Non-Electric Clothes Dryer

This picture to the right is a clothes drying rack that we bought at Harriet Carter several years ago, and use down in the basement most of the year. None of our shirts and only some pants go in the dryer - they all get hung up on this drying rack because that helps them last longer.

But that's not what we're talking about today.

You've all seen pictures of these new-fangled clothes dryers that don't use electricity. They don't even use gas. Amazing inventions, these. Thing is, they aren't new at all. They've been used for thousands of years.


Take a moment to think about it. Yes, you take the chance that a bird might poop on your clothes, but that's a rare chance. Using clothespins and a line in your backyard will help your clothes air dry. The sun will also reduce bacteria in your clothing, and will bleach whites the most beautiful clean white.

Place your clothesline over a raised garden bed, and you'll help your plants too! Your clothes will drip onto the plants below, not wasting that water for anything. When we move to the next house, we plan to have a sunroom, which will also have a clothes line over some of the plants.

Be sure to buy a good strong clothes line and lots of old-fashioned wood clothespins. (The plastic ones are cheap, and a heavy garment combined with a strong wind will tear them apart!). No matter where you live, you can start doing this today!

Is there a Farmer's Market Near You?

We have lots of farmers markets in the Denver area, but most aren't open yet (usually starting in May).

There's also the Mile High Flea Market open Friday, Saturday and Sunday, but the vendors tend to sell produce that's been shipped in.

Farmers Markets are on our mind because we're really wanting some fresh produce. Our own Summer plants are still just seeds waiting to sprout, or 3 inch tomato seedlings. The carrots, radishes, bunching onions and greens will go in the raised bed this week, but couldn't do it before now with all of the weird weather and last week's blizzard.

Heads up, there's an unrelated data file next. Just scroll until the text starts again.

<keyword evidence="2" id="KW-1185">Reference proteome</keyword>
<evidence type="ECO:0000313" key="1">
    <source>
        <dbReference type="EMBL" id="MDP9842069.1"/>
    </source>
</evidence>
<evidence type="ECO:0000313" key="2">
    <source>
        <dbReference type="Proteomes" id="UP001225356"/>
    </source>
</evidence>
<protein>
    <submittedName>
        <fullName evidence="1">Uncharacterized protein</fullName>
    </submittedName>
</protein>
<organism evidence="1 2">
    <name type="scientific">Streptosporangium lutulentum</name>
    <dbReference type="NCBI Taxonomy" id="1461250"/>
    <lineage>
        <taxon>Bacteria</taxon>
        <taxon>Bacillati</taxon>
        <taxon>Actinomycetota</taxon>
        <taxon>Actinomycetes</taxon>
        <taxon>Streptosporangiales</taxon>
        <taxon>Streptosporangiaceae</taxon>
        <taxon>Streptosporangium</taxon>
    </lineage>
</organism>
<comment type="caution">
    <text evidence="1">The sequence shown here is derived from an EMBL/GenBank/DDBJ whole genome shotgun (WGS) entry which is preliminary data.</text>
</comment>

We're suggesting you check your area for farmers markets. Support your local farmers while you're waiting to harvest your own produce. Maybe you'll even make friends with some vendors who just might be homesteaders... talk about your goals and maybe you'll be invited to check out their homestead and meet their goats and pigs and chickens!

Now excuse me while I go pretend this mealy pink-inside tomato is a real homegrown slicer!

Tis the Season... for Yard Sales

The weather in turning warmer in the northern hemisphere. This is the time when people are doing Spring cleaning, and want to get rid of clutter around the house. You've heard the expression "one person's trash is another person's treasure"? Time to go for a treasure hunt!

  • Make a list of what you need and want, but keep an open mind!
  • Determine the best way to find yard sales / garage sales / tag sales in your area (, newspaper ads, bulletin boards, etc.)
  • Plan an entire day around garage-sale-ing
  • Plan your route according to the list of garage sales. This is where mapquest or yahoomaps comes in handy.
  • Gas up the car, gather your cash (people don't have a way to accept credit cards and most don't like taking a chance on checks), grab some bags or boxes (in case there aren't any there), and go!
  • Be ready to barter; keep in mind that these people want to get of this stuff, and don't really want to haul it all back inside.
  • Examine every bit of the sale. There might be some great tools tucked in back!

Take a look for these things:

  • canning supplies
  • candles
  • little red wagons/wheel barrows
  • tools
  • scrap wood
  • tires
  • clothing
  • cast iron cookware
  • furniture
  • supplies for sewing, crocheting, knitting, quilting, spinning, etc. (yarn, fabric, needles, etc.)
  • reference and school books
  • camping supplies like sleeping bags, backpacks, etc.
  • lanterns and oil/kerosene lamps
  • glass or other jars that can't be used for canning but can be used to store dried beans or dehydrated foods
  • electronics that can be used for parts
  • hand-crank coffee grinder
  • mortar and pestle

I never get yard sale stuffed toys (too hard to properly clean - could have lice) and shoes (wear patterns could mess up your feet).

What was the last great find you got at a yard sale or garage sale, and how much did you pay for it?

Earth Day Changes You CAN Do!

Happy Earth Day! Do something different today to help the Earth. Here are some suggestions:
  • walk or bike to work
  • take the stairs instead of the elevator
  • use a reusable bag instead of getting plastic or paper shopping bags
  • mow the lawn with a body-powered push mower instead or an electric or gas mower